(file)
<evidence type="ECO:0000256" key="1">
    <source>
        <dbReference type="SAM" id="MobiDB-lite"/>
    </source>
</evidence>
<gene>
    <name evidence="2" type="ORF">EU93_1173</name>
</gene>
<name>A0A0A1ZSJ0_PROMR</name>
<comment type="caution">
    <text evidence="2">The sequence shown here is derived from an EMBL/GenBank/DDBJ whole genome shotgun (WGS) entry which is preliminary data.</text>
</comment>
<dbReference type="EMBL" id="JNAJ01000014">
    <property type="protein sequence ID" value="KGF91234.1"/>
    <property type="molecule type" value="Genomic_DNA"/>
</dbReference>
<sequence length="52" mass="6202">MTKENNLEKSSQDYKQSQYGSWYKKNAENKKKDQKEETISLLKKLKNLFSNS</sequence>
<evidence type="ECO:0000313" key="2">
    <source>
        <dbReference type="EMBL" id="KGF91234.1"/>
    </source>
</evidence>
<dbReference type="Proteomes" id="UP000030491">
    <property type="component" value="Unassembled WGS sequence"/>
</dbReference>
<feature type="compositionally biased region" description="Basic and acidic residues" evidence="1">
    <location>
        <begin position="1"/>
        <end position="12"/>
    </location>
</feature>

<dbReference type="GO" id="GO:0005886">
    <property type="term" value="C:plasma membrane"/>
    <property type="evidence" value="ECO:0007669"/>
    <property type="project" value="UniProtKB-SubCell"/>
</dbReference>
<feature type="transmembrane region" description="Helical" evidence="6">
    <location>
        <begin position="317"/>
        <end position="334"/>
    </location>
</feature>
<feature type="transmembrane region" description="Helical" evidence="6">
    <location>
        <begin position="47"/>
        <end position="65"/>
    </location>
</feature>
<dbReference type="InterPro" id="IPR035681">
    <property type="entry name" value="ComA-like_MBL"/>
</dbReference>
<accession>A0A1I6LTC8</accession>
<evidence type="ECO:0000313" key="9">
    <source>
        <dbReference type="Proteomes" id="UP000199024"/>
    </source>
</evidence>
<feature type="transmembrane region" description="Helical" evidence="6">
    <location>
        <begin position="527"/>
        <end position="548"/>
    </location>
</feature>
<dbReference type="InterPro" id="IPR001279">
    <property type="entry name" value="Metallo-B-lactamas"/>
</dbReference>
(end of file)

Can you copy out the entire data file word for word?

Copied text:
<evidence type="ECO:0000256" key="1">
    <source>
        <dbReference type="SAM" id="MobiDB-lite"/>
    </source>
</evidence>
<gene>
    <name evidence="2" type="ORF">EU93_1173</name>
</gene>
<name>A0A0A1ZSJ0_PROMR</name>
<comment type="caution">
    <text evidence="2">The sequence shown here is derived from an EMBL/GenBank/DDBJ whole genome shotgun (WGS) entry which is preliminary data.</text>
</comment>
<dbReference type="EMBL" id="JNAJ01000014">
    <property type="protein sequence ID" value="KGF91234.1"/>
    <property type="molecule type" value="Genomic_DNA"/>
</dbReference>
<sequence length="52" mass="6202">MTKENNLEKSSQDYKQSQYGSWYKKNAENKKKDQKEETISLLKKLKNLFSNS</sequence>
<evidence type="ECO:0000313" key="2">
    <source>
        <dbReference type="EMBL" id="KGF91234.1"/>
    </source>
</evidence>
<dbReference type="Proteomes" id="UP000030491">
    <property type="component" value="Unassembled WGS sequence"/>
</dbReference>
<feature type="compositionally biased region" description="Basic and acidic residues" evidence="1">
    <location>
        <begin position="1"/>
        <end position="12"/>
    </location>
</feature>

<dbReference type="GO" id="GO:0005886">
    <property type="term" value="C:plasma membrane"/>
    <property type="evidence" value="ECO:0007669"/>
    <property type="project" value="UniProtKB-SubCell"/>
</dbReference>
<feature type="transmembrane region" description="Helical" evidence="6">
    <location>
        <begin position="317"/>
        <end position="334"/>
    </location>
</feature>
<feature type="transmembrane region" description="Helical" evidence="6">
    <location>
        <begin position="47"/>
        <end position="65"/>
    </location>
</feature>
<dbReference type="InterPro" id="IPR035681">
    <property type="entry name" value="ComA-like_MBL"/>
</dbReference>
<accession>A0A1I6LTC8</accession>
<evidence type="ECO:0000313" key="9">
    <source>
        <dbReference type="Proteomes" id="UP000199024"/>
    </source>
</evidence>
<feature type="transmembrane region" description="Helical" evidence="6">
    <location>
        <begin position="527"/>
        <end position="548"/>
    </location>
</feature>
<dbReference type="InterPro" id="IPR001279">
    <property type="entry name" value="Metallo-B-lactamas"/>
</dbReference>